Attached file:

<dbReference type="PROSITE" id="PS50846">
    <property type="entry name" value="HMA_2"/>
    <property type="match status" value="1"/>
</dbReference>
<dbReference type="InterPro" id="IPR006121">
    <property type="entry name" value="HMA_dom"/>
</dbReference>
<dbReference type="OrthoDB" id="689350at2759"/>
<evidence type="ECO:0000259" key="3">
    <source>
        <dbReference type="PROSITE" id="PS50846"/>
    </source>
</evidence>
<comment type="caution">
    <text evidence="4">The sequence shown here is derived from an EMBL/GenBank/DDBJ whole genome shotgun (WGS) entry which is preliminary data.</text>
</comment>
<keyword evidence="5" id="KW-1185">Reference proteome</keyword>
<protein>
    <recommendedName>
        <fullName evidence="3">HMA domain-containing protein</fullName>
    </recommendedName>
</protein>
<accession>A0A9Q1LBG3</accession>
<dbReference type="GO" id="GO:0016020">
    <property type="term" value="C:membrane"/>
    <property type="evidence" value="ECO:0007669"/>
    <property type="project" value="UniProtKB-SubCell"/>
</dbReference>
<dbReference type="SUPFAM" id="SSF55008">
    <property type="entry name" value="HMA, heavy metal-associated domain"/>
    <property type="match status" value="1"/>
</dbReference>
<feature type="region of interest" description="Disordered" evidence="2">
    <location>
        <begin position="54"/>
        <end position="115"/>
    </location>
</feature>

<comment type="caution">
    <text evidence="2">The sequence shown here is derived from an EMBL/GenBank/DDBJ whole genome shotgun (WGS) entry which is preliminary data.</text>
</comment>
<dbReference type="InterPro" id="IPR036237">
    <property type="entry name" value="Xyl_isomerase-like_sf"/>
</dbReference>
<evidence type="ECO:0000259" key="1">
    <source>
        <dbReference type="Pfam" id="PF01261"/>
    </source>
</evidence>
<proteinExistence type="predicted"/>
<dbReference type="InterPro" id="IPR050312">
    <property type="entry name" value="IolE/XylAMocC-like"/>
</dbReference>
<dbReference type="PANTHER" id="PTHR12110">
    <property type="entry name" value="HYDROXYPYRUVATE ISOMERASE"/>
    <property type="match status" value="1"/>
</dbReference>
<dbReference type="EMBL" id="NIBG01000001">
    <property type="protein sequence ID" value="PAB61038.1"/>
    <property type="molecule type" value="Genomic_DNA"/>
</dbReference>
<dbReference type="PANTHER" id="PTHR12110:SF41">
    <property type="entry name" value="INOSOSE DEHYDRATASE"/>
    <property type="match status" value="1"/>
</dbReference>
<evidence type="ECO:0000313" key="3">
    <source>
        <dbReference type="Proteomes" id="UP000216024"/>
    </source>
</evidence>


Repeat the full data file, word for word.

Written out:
<dbReference type="PROSITE" id="PS50846">
    <property type="entry name" value="HMA_2"/>
    <property type="match status" value="1"/>
</dbReference>
<dbReference type="InterPro" id="IPR006121">
    <property type="entry name" value="HMA_dom"/>
</dbReference>
<dbReference type="OrthoDB" id="689350at2759"/>
<evidence type="ECO:0000259" key="3">
    <source>
        <dbReference type="PROSITE" id="PS50846"/>
    </source>
</evidence>
<comment type="caution">
    <text evidence="4">The sequence shown here is derived from an EMBL/GenBank/DDBJ whole genome shotgun (WGS) entry which is preliminary data.</text>
</comment>
<keyword evidence="5" id="KW-1185">Reference proteome</keyword>
<protein>
    <recommendedName>
        <fullName evidence="3">HMA domain-containing protein</fullName>
    </recommendedName>
</protein>
<accession>A0A9Q1LBG3</accession>
<dbReference type="GO" id="GO:0016020">
    <property type="term" value="C:membrane"/>
    <property type="evidence" value="ECO:0007669"/>
    <property type="project" value="UniProtKB-SubCell"/>
</dbReference>
<dbReference type="SUPFAM" id="SSF55008">
    <property type="entry name" value="HMA, heavy metal-associated domain"/>
    <property type="match status" value="1"/>
</dbReference>
<feature type="region of interest" description="Disordered" evidence="2">
    <location>
        <begin position="54"/>
        <end position="115"/>
    </location>
</feature>

<comment type="caution">
    <text evidence="2">The sequence shown here is derived from an EMBL/GenBank/DDBJ whole genome shotgun (WGS) entry which is preliminary data.</text>
</comment>
<dbReference type="InterPro" id="IPR036237">
    <property type="entry name" value="Xyl_isomerase-like_sf"/>
</dbReference>
<evidence type="ECO:0000259" key="1">
    <source>
        <dbReference type="Pfam" id="PF01261"/>
    </source>
</evidence>
<proteinExistence type="predicted"/>
<dbReference type="InterPro" id="IPR050312">
    <property type="entry name" value="IolE/XylAMocC-like"/>
</dbReference>
<dbReference type="PANTHER" id="PTHR12110">
    <property type="entry name" value="HYDROXYPYRUVATE ISOMERASE"/>
    <property type="match status" value="1"/>
</dbReference>
<dbReference type="EMBL" id="NIBG01000001">
    <property type="protein sequence ID" value="PAB61038.1"/>
    <property type="molecule type" value="Genomic_DNA"/>
</dbReference>
<dbReference type="PANTHER" id="PTHR12110:SF41">
    <property type="entry name" value="INOSOSE DEHYDRATASE"/>
    <property type="match status" value="1"/>
</dbReference>
<evidence type="ECO:0000313" key="3">
    <source>
        <dbReference type="Proteomes" id="UP000216024"/>
    </source>
</evidence>